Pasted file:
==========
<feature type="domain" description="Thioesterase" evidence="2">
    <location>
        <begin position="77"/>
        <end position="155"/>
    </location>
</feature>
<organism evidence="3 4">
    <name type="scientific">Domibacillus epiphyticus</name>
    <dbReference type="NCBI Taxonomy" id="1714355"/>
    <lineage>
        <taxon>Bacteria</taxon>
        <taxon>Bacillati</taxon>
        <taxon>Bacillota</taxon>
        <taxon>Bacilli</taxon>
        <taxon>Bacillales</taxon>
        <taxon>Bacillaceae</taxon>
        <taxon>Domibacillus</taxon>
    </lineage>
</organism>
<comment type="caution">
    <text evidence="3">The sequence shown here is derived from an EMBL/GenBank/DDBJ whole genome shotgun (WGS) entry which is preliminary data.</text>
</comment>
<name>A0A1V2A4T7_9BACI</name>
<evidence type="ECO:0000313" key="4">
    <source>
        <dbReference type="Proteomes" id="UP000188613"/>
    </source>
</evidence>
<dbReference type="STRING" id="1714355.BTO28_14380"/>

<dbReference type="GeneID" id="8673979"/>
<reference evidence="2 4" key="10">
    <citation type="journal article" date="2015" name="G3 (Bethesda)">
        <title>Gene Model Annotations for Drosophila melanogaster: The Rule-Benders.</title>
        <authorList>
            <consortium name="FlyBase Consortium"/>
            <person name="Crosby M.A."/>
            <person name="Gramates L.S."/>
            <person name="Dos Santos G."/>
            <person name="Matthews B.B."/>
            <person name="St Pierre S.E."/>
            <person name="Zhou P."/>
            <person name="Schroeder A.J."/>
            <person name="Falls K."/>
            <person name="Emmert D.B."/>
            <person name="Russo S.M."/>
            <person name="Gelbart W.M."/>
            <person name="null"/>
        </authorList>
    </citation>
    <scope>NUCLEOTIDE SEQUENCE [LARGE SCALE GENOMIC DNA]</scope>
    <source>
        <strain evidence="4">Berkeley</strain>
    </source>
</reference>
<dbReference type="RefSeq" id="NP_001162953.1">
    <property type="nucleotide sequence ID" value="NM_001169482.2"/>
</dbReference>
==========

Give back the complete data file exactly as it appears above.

<feature type="domain" description="Thioesterase" evidence="2">
    <location>
        <begin position="77"/>
        <end position="155"/>
    </location>
</feature>
<organism evidence="3 4">
    <name type="scientific">Domibacillus epiphyticus</name>
    <dbReference type="NCBI Taxonomy" id="1714355"/>
    <lineage>
        <taxon>Bacteria</taxon>
        <taxon>Bacillati</taxon>
        <taxon>Bacillota</taxon>
        <taxon>Bacilli</taxon>
        <taxon>Bacillales</taxon>
        <taxon>Bacillaceae</taxon>
        <taxon>Domibacillus</taxon>
    </lineage>
</organism>
<comment type="caution">
    <text evidence="3">The sequence shown here is derived from an EMBL/GenBank/DDBJ whole genome shotgun (WGS) entry which is preliminary data.</text>
</comment>
<name>A0A1V2A4T7_9BACI</name>
<evidence type="ECO:0000313" key="4">
    <source>
        <dbReference type="Proteomes" id="UP000188613"/>
    </source>
</evidence>
<dbReference type="STRING" id="1714355.BTO28_14380"/>

<dbReference type="GeneID" id="8673979"/>
<reference evidence="2 4" key="10">
    <citation type="journal article" date="2015" name="G3 (Bethesda)">
        <title>Gene Model Annotations for Drosophila melanogaster: The Rule-Benders.</title>
        <authorList>
            <consortium name="FlyBase Consortium"/>
            <person name="Crosby M.A."/>
            <person name="Gramates L.S."/>
            <person name="Dos Santos G."/>
            <person name="Matthews B.B."/>
            <person name="St Pierre S.E."/>
            <person name="Zhou P."/>
            <person name="Schroeder A.J."/>
            <person name="Falls K."/>
            <person name="Emmert D.B."/>
            <person name="Russo S.M."/>
            <person name="Gelbart W.M."/>
            <person name="null"/>
        </authorList>
    </citation>
    <scope>NUCLEOTIDE SEQUENCE [LARGE SCALE GENOMIC DNA]</scope>
    <source>
        <strain evidence="4">Berkeley</strain>
    </source>
</reference>
<dbReference type="RefSeq" id="NP_001162953.1">
    <property type="nucleotide sequence ID" value="NM_001169482.2"/>
</dbReference>